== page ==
Moh Maya Money (“In Greed We Trust”) opens in the most explosive way possible, with a fiery car crash and a grieving widow.
“Why do you take so many risks?” Divya (Neha Dupia) asks her husband Aman (Ranvir Shorey). Aman’s response is one many of us can understand: he wants to be rich. A real estate broker, he’s no stranger to fiddling timelines and skimming funds, but when a chance for a bigger deal comes along, he’s willing to take the risk when others advise him he should not. “You don’t get to go to heaven unless you die,” he justifies. Even the small-time real estate dealer and full-time thug, Raghuveer (Dev Chauhan), who Aman takes the deal to, wonders if Aman shouldn’t be nervous, but all Aman can think about is the multi-million dollar slice of the pie that will be his share. “The client gets the cake,” he justifies, “but we get to enjoy the cream.”
It’s Aman’s greed, not surprisingly, that serves to set everything unravelling, though we see the first stitches begin to run before he even has a clue that things are coming undone. The script sets Aman up like a bunch of dominos, and when the first one falls, we understand that it’s only a matter of time before they all come tumbling down, one by one. The film doesn’t follow this predictable pattern, though, choosing to circle back in a non-linear timeline in order to give us different perspectives of the same scenes. We know what has already happened – or we think we do, but the film adds layers to our understanding as it shifts back and forth in time, and every detail, no matter how small, has the potential to be of greater importance later on. We learn, too, that Divya, a newsroom executive with a bright future, has secrets of her own to keep.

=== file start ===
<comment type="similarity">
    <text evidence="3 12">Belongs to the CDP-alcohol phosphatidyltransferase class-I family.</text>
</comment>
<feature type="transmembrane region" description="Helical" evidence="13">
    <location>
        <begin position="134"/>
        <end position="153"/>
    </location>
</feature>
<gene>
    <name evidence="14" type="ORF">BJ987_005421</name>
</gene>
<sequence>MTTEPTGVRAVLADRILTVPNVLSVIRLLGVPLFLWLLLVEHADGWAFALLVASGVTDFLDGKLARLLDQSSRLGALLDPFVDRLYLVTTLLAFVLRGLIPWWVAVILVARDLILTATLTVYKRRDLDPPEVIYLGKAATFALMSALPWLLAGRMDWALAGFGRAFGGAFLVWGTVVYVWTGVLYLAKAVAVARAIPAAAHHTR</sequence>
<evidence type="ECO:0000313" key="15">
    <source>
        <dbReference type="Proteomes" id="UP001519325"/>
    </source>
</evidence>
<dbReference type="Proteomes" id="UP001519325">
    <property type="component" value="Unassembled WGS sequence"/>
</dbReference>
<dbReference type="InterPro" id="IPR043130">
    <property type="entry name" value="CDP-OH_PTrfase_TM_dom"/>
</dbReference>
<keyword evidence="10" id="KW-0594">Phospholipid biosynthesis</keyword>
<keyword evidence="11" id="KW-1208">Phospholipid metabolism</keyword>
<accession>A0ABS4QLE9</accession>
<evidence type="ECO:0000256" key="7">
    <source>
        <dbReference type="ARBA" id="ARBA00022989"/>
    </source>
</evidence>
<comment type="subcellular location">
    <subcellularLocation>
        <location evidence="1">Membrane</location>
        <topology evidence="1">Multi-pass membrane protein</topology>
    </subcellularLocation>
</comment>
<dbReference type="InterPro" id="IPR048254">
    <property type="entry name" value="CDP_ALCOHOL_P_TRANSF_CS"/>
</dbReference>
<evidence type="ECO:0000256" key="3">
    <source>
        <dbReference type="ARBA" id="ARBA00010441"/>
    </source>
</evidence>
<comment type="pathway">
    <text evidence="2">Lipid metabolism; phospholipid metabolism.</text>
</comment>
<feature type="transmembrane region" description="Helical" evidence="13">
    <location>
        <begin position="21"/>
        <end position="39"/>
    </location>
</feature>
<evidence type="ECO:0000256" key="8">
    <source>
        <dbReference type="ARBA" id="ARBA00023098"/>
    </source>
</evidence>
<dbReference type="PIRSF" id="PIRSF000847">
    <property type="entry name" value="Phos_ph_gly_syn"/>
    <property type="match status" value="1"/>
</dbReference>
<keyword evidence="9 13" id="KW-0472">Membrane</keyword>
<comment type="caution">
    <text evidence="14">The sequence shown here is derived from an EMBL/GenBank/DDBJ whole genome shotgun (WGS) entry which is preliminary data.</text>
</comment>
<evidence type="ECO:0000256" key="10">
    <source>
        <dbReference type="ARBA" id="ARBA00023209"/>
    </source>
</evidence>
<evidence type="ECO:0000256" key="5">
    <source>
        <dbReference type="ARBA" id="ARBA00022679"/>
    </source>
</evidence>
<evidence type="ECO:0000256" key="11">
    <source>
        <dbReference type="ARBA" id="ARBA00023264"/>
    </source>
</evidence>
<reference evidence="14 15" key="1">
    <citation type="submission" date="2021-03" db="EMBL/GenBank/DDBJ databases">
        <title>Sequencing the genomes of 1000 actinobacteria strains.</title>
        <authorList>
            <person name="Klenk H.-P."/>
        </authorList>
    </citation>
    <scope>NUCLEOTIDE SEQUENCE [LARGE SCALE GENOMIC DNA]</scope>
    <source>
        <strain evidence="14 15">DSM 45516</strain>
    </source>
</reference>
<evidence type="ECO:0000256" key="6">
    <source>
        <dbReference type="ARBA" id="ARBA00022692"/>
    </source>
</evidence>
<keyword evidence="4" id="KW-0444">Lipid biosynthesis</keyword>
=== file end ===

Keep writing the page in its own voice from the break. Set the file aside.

The film’s dialogues are crisp and clever, Munish Bhardwaj’s direction is meticulous, and all the performances are spot on. Ranvir Shorey and Neha Dupia have always done their best work in independent films, and Moh Maya Money is no exception to this – Shorey takes Aman from cocky dealer to someone desperate enough to do anything to get out of the trap he’s found himself in, and Dupia is solid as his suffering wife who must reluctantly get involved in his white collar crime in order to save the both of them. A special mention needs to be made of Oscar-winning Resul Pookutty’s sound design, which adds another layer to the film. But the real star of this film is the story itself, infused with Delhi noir and enough twists to keep us guessing until the very end. Moh Maya Money is compelling viewing and a must-see at this year’s London Indian Film Festival.